What are the different types of nasal allergy symptoms?
- Sinus congestion / sinus pressure. This symptom is one of the most commonly experienced in primary care clinics. It is also one of the most multifaceted due to the number of factors at play. The blood vessels supplying the nose can engorge which lends itself to swelling and an increase in mucus. The combination of these will result in difficulties bringing air through the nasal passages.
· Humidifiers promote moisture in a congested nose and in a head-to-head trial, were superior to nasal steroids like fluticasone in reducing the frequency of nasal symptoms in patients on CPAP machines.
· A simple diet intervention includes adding mustard and hot peppers to your diet if well tolerated. If you have ever eaten a meal heavy in these foods, you may quickly feel your eyes and nose start to water.
· Another option to consider is Allergy Relief tabs or nasal spray. A clinical trial conducted in the Netherlands demonstrated that use of the product resulted in an 88.5% improvement in symptoms of allergies, especially in congestion.
- Sneezing and runny nose. Building off of the symptom above, we now understand that increased nasal secretions can be a burden. We have all most likely heard the sniffling co-worker in the neighbouring cubicle or office.
· The runny nose represents a loss of body fluid, so drinking plenty of water is important to maintain hydration status. Without enough fluid, the mucous can become dry and sticky which predisposes you to congestion. If it is the case, Dry Nose Relief is also an option to consider.
- Post-nasal drip. Due to the connection between the mouth and nose known as the nasopharynx, it is possible that the mucus travels into the throat. It is among one of the most common causes of chronic cough, sore throat and a hoarse voice. It may create a sensation of needing to clear your throat.
· Sleeping slightly elevated may prevent the mucous from gathering at the back of your throat. This sensation may lead to people waking from sleep to cough.
- Loss of taste and smell. Smell relies on the interaction of various scent molecules interacting with receptors in the nasal passages. With a stuffy or runny nose, it becomes difficult for this interaction to occur. If you find that clearing out your passages doesn't work, there are other causes to consider.
A deficiency of zinc can actually cause a loss of scent or taste with papers from the Journal of the American Medical Association dating back to 1994. Though a deficiency is rare in countries like Canada, those of the Democratic Republic of Congo, Zambia and Zimbabwe see about 40 to 50% of their population suffering from clinical deficiencies of the micronutrient. Your body doesn't produce zinc, so it must be obtained from diet or supplementation. Foods like oysters are rich sources of the nutrient, but beans and cashews can also provide a marginal amount. A novel cause of this loss is connected to infection by COVID-19 with reports of up to 90% experiencing changes to smell, though most recover within two weeks.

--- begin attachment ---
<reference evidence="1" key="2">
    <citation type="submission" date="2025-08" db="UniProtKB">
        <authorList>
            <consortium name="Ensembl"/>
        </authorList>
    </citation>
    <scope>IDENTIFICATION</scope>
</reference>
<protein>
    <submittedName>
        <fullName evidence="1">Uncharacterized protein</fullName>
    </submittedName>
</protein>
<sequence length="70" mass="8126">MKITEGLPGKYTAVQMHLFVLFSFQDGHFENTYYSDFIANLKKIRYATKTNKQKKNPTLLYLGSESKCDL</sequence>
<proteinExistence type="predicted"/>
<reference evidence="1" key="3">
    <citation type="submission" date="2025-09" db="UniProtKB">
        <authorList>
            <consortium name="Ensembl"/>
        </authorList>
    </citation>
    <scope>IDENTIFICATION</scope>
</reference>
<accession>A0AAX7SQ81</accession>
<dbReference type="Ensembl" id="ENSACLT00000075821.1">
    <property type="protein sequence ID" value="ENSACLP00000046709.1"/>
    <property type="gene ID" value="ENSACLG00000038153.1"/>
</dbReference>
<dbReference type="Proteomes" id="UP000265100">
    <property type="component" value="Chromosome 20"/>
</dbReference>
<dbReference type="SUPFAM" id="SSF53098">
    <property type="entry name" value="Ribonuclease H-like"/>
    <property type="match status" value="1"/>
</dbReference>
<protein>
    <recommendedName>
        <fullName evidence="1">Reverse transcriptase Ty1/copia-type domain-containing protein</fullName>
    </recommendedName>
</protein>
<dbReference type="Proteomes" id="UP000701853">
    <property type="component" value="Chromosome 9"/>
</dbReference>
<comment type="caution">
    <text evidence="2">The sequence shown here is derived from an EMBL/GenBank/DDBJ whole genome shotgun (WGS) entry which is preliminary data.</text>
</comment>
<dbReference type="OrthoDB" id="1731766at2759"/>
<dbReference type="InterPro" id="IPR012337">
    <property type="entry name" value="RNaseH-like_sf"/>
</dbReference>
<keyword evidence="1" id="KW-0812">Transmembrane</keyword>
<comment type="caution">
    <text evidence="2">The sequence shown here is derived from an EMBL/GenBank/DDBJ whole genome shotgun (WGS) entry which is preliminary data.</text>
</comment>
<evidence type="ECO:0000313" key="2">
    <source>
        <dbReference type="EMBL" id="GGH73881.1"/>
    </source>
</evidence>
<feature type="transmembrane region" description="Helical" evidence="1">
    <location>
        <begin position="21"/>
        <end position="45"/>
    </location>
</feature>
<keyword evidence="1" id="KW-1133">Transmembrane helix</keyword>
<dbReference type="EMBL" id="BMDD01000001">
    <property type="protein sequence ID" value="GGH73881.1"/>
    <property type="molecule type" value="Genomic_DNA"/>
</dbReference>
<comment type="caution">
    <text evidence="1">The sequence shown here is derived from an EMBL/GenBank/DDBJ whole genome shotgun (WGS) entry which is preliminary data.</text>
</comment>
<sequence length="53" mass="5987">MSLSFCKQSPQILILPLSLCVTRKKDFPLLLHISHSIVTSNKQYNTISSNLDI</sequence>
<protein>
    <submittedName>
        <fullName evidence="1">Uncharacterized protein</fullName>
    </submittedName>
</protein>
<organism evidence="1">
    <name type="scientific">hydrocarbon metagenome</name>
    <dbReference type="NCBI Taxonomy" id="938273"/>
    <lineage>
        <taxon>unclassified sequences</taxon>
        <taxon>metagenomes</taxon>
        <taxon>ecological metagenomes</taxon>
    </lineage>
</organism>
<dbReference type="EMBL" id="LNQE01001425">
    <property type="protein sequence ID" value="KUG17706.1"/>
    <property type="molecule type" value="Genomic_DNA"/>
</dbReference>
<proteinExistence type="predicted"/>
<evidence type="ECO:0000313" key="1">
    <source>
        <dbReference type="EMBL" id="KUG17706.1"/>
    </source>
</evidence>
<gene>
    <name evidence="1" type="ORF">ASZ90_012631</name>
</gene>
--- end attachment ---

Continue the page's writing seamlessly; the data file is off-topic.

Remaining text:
- Nasal polyps. These troublesome growths of tissue can similarly limit the amount of air flow traveling through the nasal passages. They are often soft and painless which can make them difficult to detect. According to the World Allergy Organization, they affect approximately 1-4% of the population. Further, in 7-20% of people, they can be associated with asthma.
· There is a known connection to those with aspirin sensitivity as well. Polyps are worth a visit to your care provider to determine next steps. It may be worth discussing other pain relievers while there.
· Vitamin D deficiencies are common in those with chronic rhinosinusitis with nasal polyps. Researchers found that when treated, there was a significant decrease in the growth of a type of cell integral in polyp development. Meeting the recommended daily allowance set by Health Canada may help reduce your risk. The A.Vogel vitamin D tablets are a vegan option sourced from organic lichen that provide 1,000 IU in each tablet.
- Vertigo. Perhaps you read that and thought...how does this have anything to do with my nasal symptoms? There is a critical structure known as the Eustachian tube that connects the back of the throat to the middle ear. It helps to regulate pressure and prevent damage to the ear while also maintaining balance. When that tube gets blocked, loved ones or coworkers may comment on a change in your gait. You might begin to notice a sensation like standing on the deck of a ship as it cuts through a turbulent ocean. This symptom should send you to seek medical attention as neurological changes may account for the change and it's important that you rule out other conditions.
As mentioned, it can be helpful to speak with your primary care provider to determine what options are right for you. Consider reading 12 hay fever hacks you need to know about or 5 Tips to Fight Ragweed Allergies for more information on defending yourself this fall against this allergy producing plant.
This article does not provide medical advice and is intended for informational purposes only. It is not a substitute for professional medical advice, diagnosis or treatment.